The faces here, which look a bit like video game avatars, are actually portraits drawn from DNA.

Each rendering was created by plugging an individual genetic profile into a predictive tool created by Mark D. Shriver, a professor of anthropology and genetics at Penn State University. Dr. Shriver and his colleagues have studied the ways that genes influence facial development.

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February 24 2015

Dogs Can Spot People Who Are Trying To Fool Them, Study Shows


Dogs are certainly no dummies when it comes to understanding humans. Now a study from Japan suggests that dogs can tell when a human is trying to dupe them.


Related: What is this dog thinking? Scientists now have some fascinating answers
Related: Dog Escapes From Home, Sneaks Into Hospital 20 Blocks Away To Comfort Sick Owner

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February 24 2015

Rarest Big Cat on Earth Starting to Make a Comeback


Things are starting to look up for the rarest big cat on the planet: The critically endangered Amur leopard, which is indigenous to southeastern Russia and parts of northeastern China, has doubled in population since 2007, according to a new report by the World Wildlife Fund (WWF).

Census data from Russia's Land of the Leopard National Park, which covers about 60 percent of the Amur leopard's habitat, puts the number of these wild cats at 57. That's up from the 30 leopards counted in the area in 2007.

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February 24 2015

Plants found to alter soil types


Exciting research has revealed some plants have the ability to alter soil types, suggesting opportunities may exist to re-engineer WA's hostile soils to better suit agricultural purposes.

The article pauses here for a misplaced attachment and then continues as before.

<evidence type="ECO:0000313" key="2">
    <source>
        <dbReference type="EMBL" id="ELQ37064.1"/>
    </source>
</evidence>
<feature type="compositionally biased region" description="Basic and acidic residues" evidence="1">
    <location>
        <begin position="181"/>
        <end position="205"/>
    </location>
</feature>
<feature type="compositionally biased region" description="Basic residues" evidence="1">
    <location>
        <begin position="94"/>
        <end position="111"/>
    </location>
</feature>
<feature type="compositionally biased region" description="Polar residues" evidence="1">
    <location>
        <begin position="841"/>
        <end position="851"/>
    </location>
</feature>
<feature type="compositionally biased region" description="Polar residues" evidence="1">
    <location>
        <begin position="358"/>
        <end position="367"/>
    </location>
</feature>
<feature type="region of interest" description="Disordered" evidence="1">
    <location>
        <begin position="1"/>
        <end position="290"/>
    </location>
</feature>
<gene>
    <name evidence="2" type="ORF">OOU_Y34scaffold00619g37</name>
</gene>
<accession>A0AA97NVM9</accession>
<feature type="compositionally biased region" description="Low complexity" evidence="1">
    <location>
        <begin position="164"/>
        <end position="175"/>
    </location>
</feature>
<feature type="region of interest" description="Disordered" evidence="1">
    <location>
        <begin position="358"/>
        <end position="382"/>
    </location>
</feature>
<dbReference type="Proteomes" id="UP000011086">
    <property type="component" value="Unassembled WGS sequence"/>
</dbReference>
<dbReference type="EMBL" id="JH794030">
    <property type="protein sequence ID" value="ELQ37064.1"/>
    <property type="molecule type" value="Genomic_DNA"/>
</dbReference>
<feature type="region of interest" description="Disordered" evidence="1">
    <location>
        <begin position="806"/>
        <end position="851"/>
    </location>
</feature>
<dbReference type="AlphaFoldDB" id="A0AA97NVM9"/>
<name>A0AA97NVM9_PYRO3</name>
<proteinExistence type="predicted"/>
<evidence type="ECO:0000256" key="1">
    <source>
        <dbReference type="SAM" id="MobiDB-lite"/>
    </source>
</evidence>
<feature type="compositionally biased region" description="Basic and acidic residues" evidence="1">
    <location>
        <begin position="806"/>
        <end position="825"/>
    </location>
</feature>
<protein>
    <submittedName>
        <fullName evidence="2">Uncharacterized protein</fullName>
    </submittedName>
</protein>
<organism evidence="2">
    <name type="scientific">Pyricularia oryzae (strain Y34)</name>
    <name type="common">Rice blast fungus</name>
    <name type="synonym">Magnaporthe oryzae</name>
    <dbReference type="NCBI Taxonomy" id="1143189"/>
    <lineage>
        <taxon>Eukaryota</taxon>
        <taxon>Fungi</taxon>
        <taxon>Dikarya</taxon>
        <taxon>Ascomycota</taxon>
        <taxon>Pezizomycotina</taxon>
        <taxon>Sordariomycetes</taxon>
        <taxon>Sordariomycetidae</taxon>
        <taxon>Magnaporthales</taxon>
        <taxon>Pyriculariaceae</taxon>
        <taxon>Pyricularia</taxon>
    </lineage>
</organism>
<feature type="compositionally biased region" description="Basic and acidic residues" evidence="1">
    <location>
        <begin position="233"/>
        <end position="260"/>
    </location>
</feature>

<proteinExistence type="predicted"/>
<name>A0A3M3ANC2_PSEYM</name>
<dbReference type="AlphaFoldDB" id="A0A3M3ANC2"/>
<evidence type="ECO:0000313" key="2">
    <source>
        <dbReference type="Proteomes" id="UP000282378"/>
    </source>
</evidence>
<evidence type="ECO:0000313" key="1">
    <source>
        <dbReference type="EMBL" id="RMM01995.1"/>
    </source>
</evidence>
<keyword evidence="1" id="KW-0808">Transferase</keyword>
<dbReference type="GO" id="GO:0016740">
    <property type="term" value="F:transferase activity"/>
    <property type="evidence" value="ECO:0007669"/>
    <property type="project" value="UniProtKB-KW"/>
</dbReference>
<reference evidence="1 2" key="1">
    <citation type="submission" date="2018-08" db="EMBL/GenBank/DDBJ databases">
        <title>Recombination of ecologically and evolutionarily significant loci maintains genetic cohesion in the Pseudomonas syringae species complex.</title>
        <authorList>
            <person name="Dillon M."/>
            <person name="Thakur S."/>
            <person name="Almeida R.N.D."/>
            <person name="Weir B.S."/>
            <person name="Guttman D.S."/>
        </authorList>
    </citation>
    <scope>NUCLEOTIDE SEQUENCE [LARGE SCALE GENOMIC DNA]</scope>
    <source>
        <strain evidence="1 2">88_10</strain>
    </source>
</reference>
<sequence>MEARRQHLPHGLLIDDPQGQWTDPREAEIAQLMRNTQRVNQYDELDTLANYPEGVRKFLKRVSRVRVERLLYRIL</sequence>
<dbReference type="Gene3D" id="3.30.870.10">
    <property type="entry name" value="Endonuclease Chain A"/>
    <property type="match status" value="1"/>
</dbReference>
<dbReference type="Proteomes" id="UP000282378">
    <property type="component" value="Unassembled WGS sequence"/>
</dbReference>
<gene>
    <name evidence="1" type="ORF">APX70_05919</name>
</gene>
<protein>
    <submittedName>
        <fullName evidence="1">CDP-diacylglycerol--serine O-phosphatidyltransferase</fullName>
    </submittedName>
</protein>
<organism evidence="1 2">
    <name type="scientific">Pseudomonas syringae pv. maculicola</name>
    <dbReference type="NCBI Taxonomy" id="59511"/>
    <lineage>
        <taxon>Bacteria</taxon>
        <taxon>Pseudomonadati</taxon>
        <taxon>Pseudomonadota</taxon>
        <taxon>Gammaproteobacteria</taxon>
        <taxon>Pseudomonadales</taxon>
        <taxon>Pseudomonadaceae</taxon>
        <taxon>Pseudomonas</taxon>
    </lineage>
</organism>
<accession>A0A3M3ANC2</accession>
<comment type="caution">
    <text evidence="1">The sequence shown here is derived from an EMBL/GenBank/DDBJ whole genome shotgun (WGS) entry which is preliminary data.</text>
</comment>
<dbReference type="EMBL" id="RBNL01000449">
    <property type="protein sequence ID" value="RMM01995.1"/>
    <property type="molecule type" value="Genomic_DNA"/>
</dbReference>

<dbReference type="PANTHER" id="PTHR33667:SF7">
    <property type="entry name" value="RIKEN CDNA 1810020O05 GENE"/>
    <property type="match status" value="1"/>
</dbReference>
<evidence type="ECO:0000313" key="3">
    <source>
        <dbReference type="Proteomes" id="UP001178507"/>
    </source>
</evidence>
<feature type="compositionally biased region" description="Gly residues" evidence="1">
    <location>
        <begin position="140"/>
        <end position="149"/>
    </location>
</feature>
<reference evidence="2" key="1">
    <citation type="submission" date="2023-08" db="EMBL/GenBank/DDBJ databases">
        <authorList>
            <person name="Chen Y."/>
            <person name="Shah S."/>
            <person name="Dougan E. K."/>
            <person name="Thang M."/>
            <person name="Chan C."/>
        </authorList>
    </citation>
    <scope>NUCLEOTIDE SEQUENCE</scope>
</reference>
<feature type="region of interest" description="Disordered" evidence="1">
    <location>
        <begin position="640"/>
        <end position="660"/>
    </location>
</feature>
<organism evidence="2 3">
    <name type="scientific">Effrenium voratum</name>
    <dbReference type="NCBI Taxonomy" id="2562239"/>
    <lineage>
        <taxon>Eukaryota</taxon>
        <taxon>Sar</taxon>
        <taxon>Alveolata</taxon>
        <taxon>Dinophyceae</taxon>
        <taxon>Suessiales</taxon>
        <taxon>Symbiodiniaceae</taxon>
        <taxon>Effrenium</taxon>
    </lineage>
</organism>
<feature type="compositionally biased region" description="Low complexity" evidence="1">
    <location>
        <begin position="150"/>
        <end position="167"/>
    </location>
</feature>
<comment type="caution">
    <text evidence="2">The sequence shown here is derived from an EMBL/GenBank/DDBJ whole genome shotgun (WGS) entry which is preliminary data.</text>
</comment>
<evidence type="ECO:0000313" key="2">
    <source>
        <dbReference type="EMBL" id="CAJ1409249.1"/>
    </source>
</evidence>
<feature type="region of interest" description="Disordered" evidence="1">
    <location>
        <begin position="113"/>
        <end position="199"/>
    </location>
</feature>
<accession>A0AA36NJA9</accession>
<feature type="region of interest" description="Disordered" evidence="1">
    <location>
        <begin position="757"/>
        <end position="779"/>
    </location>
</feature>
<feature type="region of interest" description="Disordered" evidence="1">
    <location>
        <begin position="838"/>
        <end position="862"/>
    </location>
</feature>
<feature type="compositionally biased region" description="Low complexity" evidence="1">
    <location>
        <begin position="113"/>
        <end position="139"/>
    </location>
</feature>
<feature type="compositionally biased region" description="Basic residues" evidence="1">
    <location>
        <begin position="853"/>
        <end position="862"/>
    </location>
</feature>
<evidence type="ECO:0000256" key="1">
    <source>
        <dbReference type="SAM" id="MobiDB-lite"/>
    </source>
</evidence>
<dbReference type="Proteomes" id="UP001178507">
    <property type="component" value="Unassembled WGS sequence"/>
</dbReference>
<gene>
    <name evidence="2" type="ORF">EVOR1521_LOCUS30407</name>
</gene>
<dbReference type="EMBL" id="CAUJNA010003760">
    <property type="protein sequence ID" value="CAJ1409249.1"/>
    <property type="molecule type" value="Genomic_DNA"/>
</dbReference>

The study is at odds with previous scientific research advocating that vegetation occurs in certain environments only as a direct result of soil type.


Related: Huge, hollow baobab trees are actually multiple fused stems

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February 24 2015

British 'chocolate greenhouse' saving the world's cocoa


Chocolate lovers take heart: a steamy greenhouse near London is helping to ensure that cocoa crops globally remain disease-free and bountiful to cope with the growing appetite for sweet treats.

The centre's aim is to reduce the amount of disease affecting cocoa plants by quarantining them before sharing them with different countries to produce new, more resistant varieties.


Related: New Anti-Aging Chocolate May Make Skin Look 30 Years Younger

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February 24 2015

Mummy Hair Reveals Ancient South American Diet


The hair of 2,000-year-old mummies, long locks adorned with embroidered textiles, is helping researchers determine what these ancient people ate in the weeks and months before their deaths, a new study finds.

A chemical analysis of the mummies' hair suggests these ancient individuals, who once lived on the southern coast of modern-day Peru, likely ate corn, beans, and marine plants and animals, the researchers found.


Related: Healers Once Prescribed Chocolate Like Aspirin

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February 24 2015

Marijuana may be even safer than previously thought, researchers say


Compared with other recreational drugs — including alcohol — marijuana may be even safer than previously thought. And researchers may be systematically underestimating risks associated with alcohol use.

Those are the top-line findings of recent research published in the journal Scientific Reports, a subsidiary of Nature. Researchers sought to quantify the risk of death associated with the use of a variety of commonly used substances. They found that at the level of individual use, alcohol was the deadliest substance, followed by heroin and cocaine.


Alt: No, smoking pot will likely NOT make you psychotic

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February 24 2015

Feeding Babies Foods With Peanuts Appears To Prevent Allergies


Babies at high risk for becoming allergic to peanuts are much less likely to develop the allergy if they are regularly fed foods containing the legumes starting in their first year of life.

That's according to a big new study released Monday involving hundreds of British babies. The researchers found that those who consumed the equivalent of about 4 heaping teaspoons of peanut butter each week, starting when they were between 4 and 11 months old, were about 80 percent less likely to develop a peanut allergy by their fifth birthday.